The U.S. Mint has released its annual review for 2015, presenting a summary of its activities and revenues for the fiscal year beginning on October 1, 2014 and concluding on September 30, 2015. The report shows that the Mint increased profitability in 2015, despite experiencing a drop in sales of numismatic products. Robust bullion sales countered this setback, however, as did increased revenue from circulating coin sales to the U.S. Treasury.
Revenue generated by the Mint’s numismatic sales dropped 10.2% in 2015 to $453.2 million. The total number of units sold declined as well, dropping 6% to 5.4 million. In his introduction to the annual report, Principal Deputy Director Rhett Jeppson presented a theory on why this occurred, writing, “we believe the decline in revenue and unit sales is primarily driven by the absence of some of last year’s most popular products, such as the Baseball Hall of Fame Commemorative Coins, and the shrinking customer base of numismatic hobbyists.” Earnings on numismatic sales still managed to grow, however, mainly due to an increase in profits from Silver Eagle programs.
Demand for bullion coins saw no such decline; in fact, the 2015 fiscal year was the best ever for the Mint’s bullion program. Overall revenue for investor coins rose 17.2% to $2.1 billion last year, while net income rose 117.9% to $61 million. Gold and Silver bullion sales totaled 49.7 million ounces, 10 million more than in 2014. This discrepancy was due mainly to record-breaking sales for American Eagle Silver bullion coins in the 2015 fiscal year, totaling 47,870,000 ounces.
Circulating coin production hit 16.2 billion coins last year, the most since 2006. The Mint also doubled 2014’s seigniorage total, which considers profits created by keeping production costs for a currency below face value. This allowed the Mint to return $550 million to the Treasury General Fund.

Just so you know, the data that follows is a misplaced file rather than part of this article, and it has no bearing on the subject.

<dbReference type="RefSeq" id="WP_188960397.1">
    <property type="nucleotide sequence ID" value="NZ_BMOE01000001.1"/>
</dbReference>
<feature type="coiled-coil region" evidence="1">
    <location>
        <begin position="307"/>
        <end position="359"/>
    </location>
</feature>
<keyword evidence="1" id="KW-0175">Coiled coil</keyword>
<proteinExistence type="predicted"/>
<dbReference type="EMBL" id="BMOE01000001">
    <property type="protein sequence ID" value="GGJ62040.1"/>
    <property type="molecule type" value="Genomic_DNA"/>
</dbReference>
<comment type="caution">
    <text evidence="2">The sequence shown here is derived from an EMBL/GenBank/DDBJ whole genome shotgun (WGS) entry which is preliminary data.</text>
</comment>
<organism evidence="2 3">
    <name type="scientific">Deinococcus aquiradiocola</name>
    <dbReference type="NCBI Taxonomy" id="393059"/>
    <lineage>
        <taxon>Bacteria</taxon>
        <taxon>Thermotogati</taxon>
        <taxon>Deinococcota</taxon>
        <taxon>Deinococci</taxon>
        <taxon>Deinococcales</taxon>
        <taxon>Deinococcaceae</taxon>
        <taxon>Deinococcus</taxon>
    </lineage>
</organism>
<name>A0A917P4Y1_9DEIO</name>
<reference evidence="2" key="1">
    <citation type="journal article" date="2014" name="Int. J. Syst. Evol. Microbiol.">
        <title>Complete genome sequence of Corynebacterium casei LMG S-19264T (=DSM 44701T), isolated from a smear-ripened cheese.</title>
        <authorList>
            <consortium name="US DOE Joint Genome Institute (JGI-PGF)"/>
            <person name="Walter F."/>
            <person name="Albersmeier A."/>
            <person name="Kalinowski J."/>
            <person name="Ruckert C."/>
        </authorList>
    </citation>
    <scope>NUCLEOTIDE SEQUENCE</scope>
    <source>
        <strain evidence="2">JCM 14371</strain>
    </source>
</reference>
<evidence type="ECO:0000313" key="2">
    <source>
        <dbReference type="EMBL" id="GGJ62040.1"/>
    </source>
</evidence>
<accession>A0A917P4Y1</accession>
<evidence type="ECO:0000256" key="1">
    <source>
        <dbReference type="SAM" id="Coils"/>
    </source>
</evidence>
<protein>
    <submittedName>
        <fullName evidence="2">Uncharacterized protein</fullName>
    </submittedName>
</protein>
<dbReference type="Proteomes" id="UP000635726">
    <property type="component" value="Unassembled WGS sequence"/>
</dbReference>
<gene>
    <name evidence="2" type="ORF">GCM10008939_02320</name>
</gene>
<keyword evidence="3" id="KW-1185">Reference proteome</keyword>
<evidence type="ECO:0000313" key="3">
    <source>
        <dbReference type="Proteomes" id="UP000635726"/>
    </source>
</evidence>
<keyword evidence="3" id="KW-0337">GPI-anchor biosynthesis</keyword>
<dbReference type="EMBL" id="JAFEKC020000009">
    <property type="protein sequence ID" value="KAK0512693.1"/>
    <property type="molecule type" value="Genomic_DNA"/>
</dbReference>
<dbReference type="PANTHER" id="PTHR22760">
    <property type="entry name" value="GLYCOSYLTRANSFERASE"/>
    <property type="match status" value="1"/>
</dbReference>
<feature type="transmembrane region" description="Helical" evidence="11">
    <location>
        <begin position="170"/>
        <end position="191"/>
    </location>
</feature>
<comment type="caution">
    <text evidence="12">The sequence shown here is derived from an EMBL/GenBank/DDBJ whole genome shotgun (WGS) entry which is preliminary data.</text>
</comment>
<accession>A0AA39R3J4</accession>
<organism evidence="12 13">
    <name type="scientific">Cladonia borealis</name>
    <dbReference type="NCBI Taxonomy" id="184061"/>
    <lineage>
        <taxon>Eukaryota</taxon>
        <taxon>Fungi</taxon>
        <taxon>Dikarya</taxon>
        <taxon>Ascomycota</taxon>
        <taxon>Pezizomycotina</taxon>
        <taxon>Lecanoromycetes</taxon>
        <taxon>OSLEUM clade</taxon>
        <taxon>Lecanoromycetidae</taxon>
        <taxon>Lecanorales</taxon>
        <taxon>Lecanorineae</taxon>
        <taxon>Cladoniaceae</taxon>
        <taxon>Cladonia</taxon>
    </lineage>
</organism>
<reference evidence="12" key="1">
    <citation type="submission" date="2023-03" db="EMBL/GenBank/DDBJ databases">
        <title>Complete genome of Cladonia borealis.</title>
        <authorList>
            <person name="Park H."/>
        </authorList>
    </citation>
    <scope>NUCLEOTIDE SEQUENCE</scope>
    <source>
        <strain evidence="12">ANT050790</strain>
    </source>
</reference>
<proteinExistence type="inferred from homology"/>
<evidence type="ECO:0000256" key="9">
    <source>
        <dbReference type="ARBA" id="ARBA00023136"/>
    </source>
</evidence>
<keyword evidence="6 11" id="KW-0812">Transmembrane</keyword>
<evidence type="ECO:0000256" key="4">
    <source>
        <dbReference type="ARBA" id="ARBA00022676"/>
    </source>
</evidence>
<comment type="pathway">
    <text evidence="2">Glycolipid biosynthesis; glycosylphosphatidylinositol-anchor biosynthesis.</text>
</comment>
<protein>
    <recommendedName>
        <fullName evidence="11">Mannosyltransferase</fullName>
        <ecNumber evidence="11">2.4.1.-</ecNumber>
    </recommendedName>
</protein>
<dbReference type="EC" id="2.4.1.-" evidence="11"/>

Regarding production costs for circulation coinage, an interesting statistic surfaced concerning Lincoln cents and Jefferson nickels. Both issues have drawn a lot of press for costing more to make than the subsequent values of their denominations, but the Mint has actually made strides toward closing this gap in recent years.
The production and distribution cost for the Lincoln cent is now down to 1.25 cents per coin (from 1.43 cents last year), while the cost of minting a nickel dropped from 6.9 cents to 6.6. Dimes and quarters are getting cheaper to make as well, and their costs remain comfortably beneath the value of their respective denominations. Production and distributions costs for circulating coins are listed on the chart below, provided by the U.S. Mint.
The full 2015 Annual report runs 68 pages long and contains a wealth of fascinating information for anyone interested in combing through it. The complete document can be accessed here.